Spinal Cord Injuries

The diagram of the spinal cord and vertebrae locates the point of injury (or break) and then describes the disabilities and abilities associated with that level of injury. There are two types of spinal injuries: complete and incomplete. People with complete spinal injuries do not have movement or sensation below their injury. People with incomplete spinal injuries, however, often retain some movement or sensation below their break. C6 relates to Cervical 6 of the neck and refers to the section of the human spine comprised of seven bony segments, typically referred to as C1 to C8. The neck supports the weight of the head and protects the nerves that carry sensory and motor information from the brain down to the rest of the body. Review the remaining thoracic, lumbar and sacral areas of the spine and note the difference between a quadriplegic and a paraplegic.

  1. Requires support to sit
    • Cannot grip
    • Quadriplegic – C6 and above
  2. Quadriplegic – C7 and above
    • Can lift arms above head against resistance
    • May be able to grip
    • Requires support to sit
  3. Quadriplegic – C8-T1
    • Can lift arms above head against resistance
    • Can grip firmly
    • Needs support to sit
  4. Paraplegic – T1-T5
    • Can sit freely, inclusive balance is poor
    • Full use of arms
  5. Paraplegic – T5-T10
    • Can sit freely and inclusive keep balance, but will lose balance if pushed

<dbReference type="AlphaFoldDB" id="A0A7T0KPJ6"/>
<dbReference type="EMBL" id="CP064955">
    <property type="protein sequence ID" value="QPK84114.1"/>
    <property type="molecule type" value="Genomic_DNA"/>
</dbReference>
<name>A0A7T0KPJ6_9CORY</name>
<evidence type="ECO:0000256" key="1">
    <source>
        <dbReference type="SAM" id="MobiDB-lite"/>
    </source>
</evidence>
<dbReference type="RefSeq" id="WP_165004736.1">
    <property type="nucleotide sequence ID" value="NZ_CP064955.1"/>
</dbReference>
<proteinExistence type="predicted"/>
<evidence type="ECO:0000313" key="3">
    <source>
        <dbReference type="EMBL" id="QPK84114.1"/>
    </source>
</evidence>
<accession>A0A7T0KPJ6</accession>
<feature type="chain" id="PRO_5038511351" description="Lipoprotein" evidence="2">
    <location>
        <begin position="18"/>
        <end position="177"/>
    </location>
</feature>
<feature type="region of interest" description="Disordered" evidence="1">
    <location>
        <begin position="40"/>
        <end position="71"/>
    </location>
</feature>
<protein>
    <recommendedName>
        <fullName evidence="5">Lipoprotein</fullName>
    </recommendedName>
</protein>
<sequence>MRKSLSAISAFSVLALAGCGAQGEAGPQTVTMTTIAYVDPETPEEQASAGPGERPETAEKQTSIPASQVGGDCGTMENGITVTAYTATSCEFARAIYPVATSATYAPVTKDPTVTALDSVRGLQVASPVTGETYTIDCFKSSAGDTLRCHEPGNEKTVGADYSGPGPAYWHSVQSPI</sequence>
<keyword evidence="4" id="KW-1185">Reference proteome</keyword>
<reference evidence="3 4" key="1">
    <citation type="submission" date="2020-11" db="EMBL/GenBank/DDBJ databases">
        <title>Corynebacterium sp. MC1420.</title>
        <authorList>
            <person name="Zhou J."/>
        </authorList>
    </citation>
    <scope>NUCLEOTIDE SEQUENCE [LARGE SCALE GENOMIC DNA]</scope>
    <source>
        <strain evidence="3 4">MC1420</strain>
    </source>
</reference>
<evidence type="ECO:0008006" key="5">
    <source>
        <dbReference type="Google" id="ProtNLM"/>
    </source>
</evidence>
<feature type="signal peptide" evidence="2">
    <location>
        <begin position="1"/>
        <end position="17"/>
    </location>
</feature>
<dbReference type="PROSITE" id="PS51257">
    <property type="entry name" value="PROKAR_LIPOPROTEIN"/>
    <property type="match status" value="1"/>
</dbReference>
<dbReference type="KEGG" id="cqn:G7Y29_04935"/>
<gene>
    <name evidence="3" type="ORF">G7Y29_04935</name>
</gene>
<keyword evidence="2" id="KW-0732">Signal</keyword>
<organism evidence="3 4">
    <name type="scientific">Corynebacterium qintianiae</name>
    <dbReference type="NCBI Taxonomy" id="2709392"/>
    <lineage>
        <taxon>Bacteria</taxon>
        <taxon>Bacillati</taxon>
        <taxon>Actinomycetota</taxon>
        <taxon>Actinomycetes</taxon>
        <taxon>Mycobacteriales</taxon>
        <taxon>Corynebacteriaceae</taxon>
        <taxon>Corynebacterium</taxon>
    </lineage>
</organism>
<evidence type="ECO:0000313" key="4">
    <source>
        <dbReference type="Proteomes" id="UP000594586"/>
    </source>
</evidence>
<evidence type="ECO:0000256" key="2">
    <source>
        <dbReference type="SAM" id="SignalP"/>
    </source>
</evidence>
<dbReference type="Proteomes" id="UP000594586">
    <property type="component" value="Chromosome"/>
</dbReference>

6. Paraplegic – L1-L3
    • Can sit freely inclusive with reasonable balance
    • Lacking full use of trunk muscles
  7. Paraplegic L3-S2
    • Can sit freely, has good balance
    • Full use of trunk muscles


Most spinal cord injuries occur from either motor vehicle accidents (37%) or violence (28%). Falls such as diving accidents (21%) or sports injuries (7%) are the other two leading causes of spinal cord injuries. Most injuries occur to men between the ages of 16 and 30. The average age for a spinal cord injured person is 31. Interestingly, 82% of people who sustain spinal cord injuries are male. No one knows why this is, but some researchers suspect that men engage in more high-risk behaviours and are therefore more likely to be injured. Because there are so few female quadriplegics (and even fewer female quadriplegics who are interested in playing such a high-contact sport), wheelchair rugby is a co-ed sport.